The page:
Millions of volunteers donate their time and sweat to healthcare organizations every year, fueled by their desire to support their communities. Whether they’re changing bedpans, entertaining kids, delivering meals, or providing disaster aide, volunteers are an important part of the healthcare industry.
Unfortunately, however, there are cases of volunteers causing harm due to malice or negligence. Healthcare organizations are challenged with using volunteers effectively without compromising the safety and care of their patients.
The first step to utilizing volunteers effectively and at scale is to hire a Volunteer Manager. This person should be in charge of screening, managing, and, if the need arises, terminating volunteers.
Screening your volunteers is essential, even if the volunteer isn’t directly involved with patients. Patients and parents want to know that your staff is safe and trustworthy. Failing to keep harmful people out of volunteer roles can damage your organization’s trust, which can erode community support and funding.
The goal of a background check is to verify the identity of the volunteer and uncover potential problems. These investigations look into criminal histories, sex offender status, and other records.
Your policies should identify volunteer positions that should be screened, identify the type of screening necessary for each position, how the background check will be conducted, and what sort of findings would disqualify an applicant.
If the volunteer is involved with any service that will be paid directly or indirectly by a federal care program, your healthcare organization is mandated by the Depart of Health and Human Services Office to screen them against the List of Excluded Individuals and Entities. The average penalty for failing to catch an excluded person is around $300,000; a serious blow for any healthcare agency.
Managing your volunteers means enacting a strategy that properly involves them. Volunteers should be strategically inserted into operations throughout your healthcare organization. They should be placed in natural, organic places where work needs doing, not standing along the sidelines until someone calls for help.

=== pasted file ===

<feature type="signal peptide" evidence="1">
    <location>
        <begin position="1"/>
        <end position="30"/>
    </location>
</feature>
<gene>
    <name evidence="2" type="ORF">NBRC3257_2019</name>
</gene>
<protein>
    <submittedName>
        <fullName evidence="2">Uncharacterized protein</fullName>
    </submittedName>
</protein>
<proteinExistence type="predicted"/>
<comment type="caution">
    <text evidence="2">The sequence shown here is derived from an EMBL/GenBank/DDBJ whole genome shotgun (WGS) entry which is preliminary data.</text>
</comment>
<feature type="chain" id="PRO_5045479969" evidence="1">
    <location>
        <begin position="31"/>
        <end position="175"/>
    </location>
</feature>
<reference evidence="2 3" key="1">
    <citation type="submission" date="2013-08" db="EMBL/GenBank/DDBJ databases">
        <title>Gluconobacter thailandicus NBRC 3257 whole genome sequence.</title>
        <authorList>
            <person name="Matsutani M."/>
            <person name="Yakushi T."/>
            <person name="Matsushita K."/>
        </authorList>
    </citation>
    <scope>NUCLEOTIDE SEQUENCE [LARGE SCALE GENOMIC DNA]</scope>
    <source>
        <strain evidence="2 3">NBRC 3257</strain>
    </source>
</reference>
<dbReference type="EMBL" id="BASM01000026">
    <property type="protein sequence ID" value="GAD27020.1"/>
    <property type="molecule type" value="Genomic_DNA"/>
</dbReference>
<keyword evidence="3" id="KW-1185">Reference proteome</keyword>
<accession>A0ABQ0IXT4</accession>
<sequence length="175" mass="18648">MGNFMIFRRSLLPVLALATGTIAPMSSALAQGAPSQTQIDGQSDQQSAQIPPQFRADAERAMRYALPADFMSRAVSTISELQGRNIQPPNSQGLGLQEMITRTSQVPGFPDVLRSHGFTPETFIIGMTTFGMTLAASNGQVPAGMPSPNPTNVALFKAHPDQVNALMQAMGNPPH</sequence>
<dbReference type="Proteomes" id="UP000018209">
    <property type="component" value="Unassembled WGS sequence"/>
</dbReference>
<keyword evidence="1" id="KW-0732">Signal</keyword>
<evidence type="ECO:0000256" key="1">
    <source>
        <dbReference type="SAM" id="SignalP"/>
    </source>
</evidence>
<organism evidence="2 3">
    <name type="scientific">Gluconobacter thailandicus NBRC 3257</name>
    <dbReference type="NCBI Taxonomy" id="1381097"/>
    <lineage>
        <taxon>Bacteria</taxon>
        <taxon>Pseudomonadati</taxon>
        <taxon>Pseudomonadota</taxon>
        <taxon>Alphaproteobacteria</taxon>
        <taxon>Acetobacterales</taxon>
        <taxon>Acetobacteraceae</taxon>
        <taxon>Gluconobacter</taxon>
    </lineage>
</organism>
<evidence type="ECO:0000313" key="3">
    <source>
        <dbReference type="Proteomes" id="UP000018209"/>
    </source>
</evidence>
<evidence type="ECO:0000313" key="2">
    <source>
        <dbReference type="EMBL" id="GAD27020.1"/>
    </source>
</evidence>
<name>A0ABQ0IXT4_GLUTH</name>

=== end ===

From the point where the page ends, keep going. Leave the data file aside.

In many settings, medical professionals are forced to tolerate volunteers who get in the way more than they help, which harms the organization. Assign roles, duties and schedules to volunteers just as you would regular employees. The Volunteer Manager needs to work closely with the heads of other departments to ensure volunteers are being used effectively.
Terminating a volunteer can be just as stressful as firing an employee. There’s always the possibility of legal and political consequences. But the most important goal is the quality of your care to your patients, which means occasionally removing a volunteer.
First, make sure you’ve exhausted all alternatives. Attempt to supervise the volunteer more closely and enforce your rules, assign the volunteer to another position that might suit them better, re-train them in a particular task or technique, give them a break (even well-intentioned people burn out), or refer them to another healthcare agency setting where they may excel.
Second, use a system for all firing decisions that applies to volunteers as well. Usually these systems include conducting investigations and giving warnings/notices.
The actual termination is never pleasant, so do it in a private setting. Inform the volunteer of the termination; don’t argue about it or attempt to counsel.
Volunteers are an essential resource for all healthcare organizations, but only if they are used strategically and treated fairly. With their help, your organization will provide quality service to your community.
Risk Management Consultant